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Doctor is guessing at this point, need help from you guys

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Sorry this is so long, I want to be throrough, I think someone on here can help me.

Here are my symptoms, I am re-posting here because while it seemed pretty much like an exercise induced asthma case, albuterol did not help at all. The direction my doc is going does not seem accurate to me, I would love to find someone with similar symptoms and haven't really found anyone describing something similar.

I am a 30 year old non smoker. Only weigh 140 pounds so not even slightly overweight. I am somewhat active, throughout all seasons I play at least one recreational sport one day per week. I sit at a desk all week though, and as the years have gone by have done less and less cardio. Never been a runner, running has always been a struggle for me and I more or less hate it, but I'm not just a bump on a log, I'm a huge sports guy and play as much as I can.

I play in a mens adult rec basketball league in the winters. Starting two seasons ago, in increasing frequency, I started having an issue where after exerting myself hard on the floor, when I got taken out of the game and would be at a pure rest stage on the bench, something would happen where it felt like there was a golf ball of phlegm that just appeared in my throat and almost felt like it was attached to my uvula. It would cause an overwhelming desire to cough, but no matter how hard I coughed or hacked nothing at all would come up. This sensation when at its worst would make it absolutely impossible to continue playing. The deeper I breathe the more I feel this obstruction. To best describe the sensation, it's not like I fear that I am not getting air, its just like something is suspended there in my throat that air can get around trying to make it more difficult. The desire to attempt to hack it up is intense.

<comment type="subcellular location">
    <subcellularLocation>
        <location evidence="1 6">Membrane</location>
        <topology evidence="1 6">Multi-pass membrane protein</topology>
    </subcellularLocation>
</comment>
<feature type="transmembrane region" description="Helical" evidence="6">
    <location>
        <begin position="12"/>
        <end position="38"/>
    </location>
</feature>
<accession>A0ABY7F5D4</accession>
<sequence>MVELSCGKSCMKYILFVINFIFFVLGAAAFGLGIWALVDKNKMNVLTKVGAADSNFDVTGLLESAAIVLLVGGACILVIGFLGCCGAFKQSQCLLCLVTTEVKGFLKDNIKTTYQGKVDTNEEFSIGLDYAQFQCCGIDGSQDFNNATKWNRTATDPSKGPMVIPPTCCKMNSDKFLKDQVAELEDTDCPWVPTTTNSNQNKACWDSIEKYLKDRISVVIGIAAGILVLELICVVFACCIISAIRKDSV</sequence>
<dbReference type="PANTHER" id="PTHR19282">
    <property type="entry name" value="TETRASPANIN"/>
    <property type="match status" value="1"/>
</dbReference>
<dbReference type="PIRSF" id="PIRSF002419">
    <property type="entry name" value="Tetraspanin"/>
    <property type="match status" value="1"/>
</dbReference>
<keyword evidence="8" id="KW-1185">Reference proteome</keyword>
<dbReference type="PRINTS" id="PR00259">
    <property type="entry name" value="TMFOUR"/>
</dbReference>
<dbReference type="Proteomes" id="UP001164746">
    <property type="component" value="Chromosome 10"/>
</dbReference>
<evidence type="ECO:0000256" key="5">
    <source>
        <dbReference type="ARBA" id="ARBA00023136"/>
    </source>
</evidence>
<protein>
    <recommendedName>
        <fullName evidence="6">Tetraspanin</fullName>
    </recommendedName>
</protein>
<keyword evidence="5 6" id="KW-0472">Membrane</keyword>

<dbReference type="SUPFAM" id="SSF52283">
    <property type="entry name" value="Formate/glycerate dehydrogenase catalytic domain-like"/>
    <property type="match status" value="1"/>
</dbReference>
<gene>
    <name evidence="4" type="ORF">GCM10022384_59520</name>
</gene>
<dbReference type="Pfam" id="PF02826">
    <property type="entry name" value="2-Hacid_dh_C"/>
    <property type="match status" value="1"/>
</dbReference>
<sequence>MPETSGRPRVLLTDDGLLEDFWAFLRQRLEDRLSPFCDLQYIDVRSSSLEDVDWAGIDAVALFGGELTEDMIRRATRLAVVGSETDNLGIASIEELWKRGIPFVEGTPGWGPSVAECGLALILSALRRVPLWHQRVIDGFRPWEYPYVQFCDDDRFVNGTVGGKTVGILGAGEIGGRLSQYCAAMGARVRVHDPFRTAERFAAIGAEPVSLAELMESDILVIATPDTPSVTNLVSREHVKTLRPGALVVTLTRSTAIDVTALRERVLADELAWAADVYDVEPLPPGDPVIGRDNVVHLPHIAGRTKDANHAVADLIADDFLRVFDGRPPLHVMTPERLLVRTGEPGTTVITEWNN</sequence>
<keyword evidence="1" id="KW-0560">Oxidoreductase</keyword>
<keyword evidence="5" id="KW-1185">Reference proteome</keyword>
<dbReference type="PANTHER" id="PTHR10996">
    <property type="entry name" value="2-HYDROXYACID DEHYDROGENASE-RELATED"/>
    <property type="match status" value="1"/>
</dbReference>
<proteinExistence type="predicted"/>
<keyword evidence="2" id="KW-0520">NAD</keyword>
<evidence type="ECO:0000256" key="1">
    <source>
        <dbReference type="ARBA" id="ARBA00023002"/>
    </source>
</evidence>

One of the key's to this is that it happens AFTER I exert myself, not during. Sure, I am out of shape and full court basketball against grown men is very aerobically challenging. It is definitely the most physically challenging of all the sports that I play, and I am usually sucking wind and visibly tired after 7 to 8 straight game minutes playing, so I will call for a sub. Again, although I am sucking wind, I feel none of the above symptoms until a couple minutes AFTER I am sitting on the bench watching the game. Over time it seemingly got worse and worse, leading to less elapsed playing times before I would feel symptoms.

When I get home after these episodes, the symptoms linger for a long time. I usually feel tired and defeated and just downright uncomfortable, and even when I make up the next morning I still feel remnants in my throat, like that golf ball has shrunk down to a dime. I get a headache I assume from the hacking and wake up not feeling rested.

Some things to consider. I have NEVER felt symptoms doing any other aerobic activity. The buildings we play in, old middle school gyms and churches, are a bit notorious for not having the best air flow.